Previously on this blog, I’ve written about determining if you have an online marketing strategy and how focused it is, setting business goals as a part of that strategy, and being clear what key performance indicators would measure progress to those goals. I’ve even touched on doing experiments to increase effectiveness. All along, I’ve been saying this stuff is important and lead your small business to greater success online. What I’d like to do here is show how these things interconnect. In a nutshell: they help you stop guessing.
Why should I stop guessing about marketing?
The first question we should get out of the way is maybe, “What do you mean by ‘guessing’?” Many entrepreneurs and small business owners that I’ve talked to over the roughly 15 years I’ve been coaching do this thing where, in areas they’re not highly skilled, they latch onto the first idea that occurs to them. I sometimes tell the story of a client who decided to use Twitter to market her product. When I asked why social media, and Twitter in particular, she explained that she wouldn’t be overwhelmed by writing 140 characters. No mention of whether or not her target market was on Twitter, or if it was a good format for getting across her marketing message, or what business benefit she hoped to get out of it.
That’s what I call “guessing.”
She didn’t have any business-based reason for doing what she was doing. She didn’t have information supporting the decision, and she wasn’t even going about collecting data to see if the decision made sense. She just picked something and went with it. Granted, she did have “reasons”—her own convenience, mainly—but that’s not what makes business success.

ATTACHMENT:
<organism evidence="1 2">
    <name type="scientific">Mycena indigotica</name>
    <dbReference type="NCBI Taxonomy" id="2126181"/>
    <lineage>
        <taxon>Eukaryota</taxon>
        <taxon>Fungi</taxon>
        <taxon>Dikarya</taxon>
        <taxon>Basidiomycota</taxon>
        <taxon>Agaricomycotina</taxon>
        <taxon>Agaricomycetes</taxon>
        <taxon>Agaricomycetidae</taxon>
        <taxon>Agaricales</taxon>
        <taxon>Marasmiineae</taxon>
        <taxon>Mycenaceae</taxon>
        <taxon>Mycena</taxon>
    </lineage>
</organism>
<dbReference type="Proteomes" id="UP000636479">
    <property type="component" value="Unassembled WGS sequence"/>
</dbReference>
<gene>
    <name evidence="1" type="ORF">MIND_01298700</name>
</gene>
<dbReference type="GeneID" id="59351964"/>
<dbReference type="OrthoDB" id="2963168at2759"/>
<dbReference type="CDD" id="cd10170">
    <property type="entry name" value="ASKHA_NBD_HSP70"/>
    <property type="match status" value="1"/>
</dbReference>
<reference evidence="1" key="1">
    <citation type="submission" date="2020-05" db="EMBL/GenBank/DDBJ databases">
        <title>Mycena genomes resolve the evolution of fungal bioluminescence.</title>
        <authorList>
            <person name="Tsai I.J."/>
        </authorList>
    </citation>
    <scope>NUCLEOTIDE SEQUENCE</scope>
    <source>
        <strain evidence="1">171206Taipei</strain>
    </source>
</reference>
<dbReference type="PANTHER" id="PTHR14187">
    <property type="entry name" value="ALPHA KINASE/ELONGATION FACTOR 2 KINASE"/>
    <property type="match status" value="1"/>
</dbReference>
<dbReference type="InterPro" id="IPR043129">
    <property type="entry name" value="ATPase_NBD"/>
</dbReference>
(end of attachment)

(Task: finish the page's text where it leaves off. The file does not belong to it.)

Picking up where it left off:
In contrast, I often say I love Google+ for marketing. If someone asked me why, I’d say, “Because although it’s not my #1 source of website traffic or even my top source of traffic from social media, it is by far where the most likely buyers come from for my business. It’s also where the most social media interaction happens (total and per-follower), as well as exposure-per-follower.” And I could go into how important interaction and exposure are as it relates to reaching my target market, since small business owners and entrepreneurs are more likely to strike out on their own rather than clustering into groups like some markets. See how that’s a different kind of answer to “why are you using that particular social media site”?
It may go without saying, but I’ll say it anyway just in case: just because you like doing something, or even do something well, doesn’t mean that’s automatically a ticket to success.
To answer the question in the header of this section, then, you should stop guessing about your online marketing because it’s not consistent or methodical; it’s a poor, haphazard way of making progress to the successes you’d like to achieve.
So take a moment and think about each of the marketing things you do and ask yourself why you chose those things. Can you show measurable data to “prove” that you’re making the right choices? Can you tie those choices to your business goals? If you can’t approximate an answer like I gave for Google+ above, then you’re probably “guessing” about your marketing, and therefore probably doing things that aren’t as effective as they could be.
Is there any role for guessing?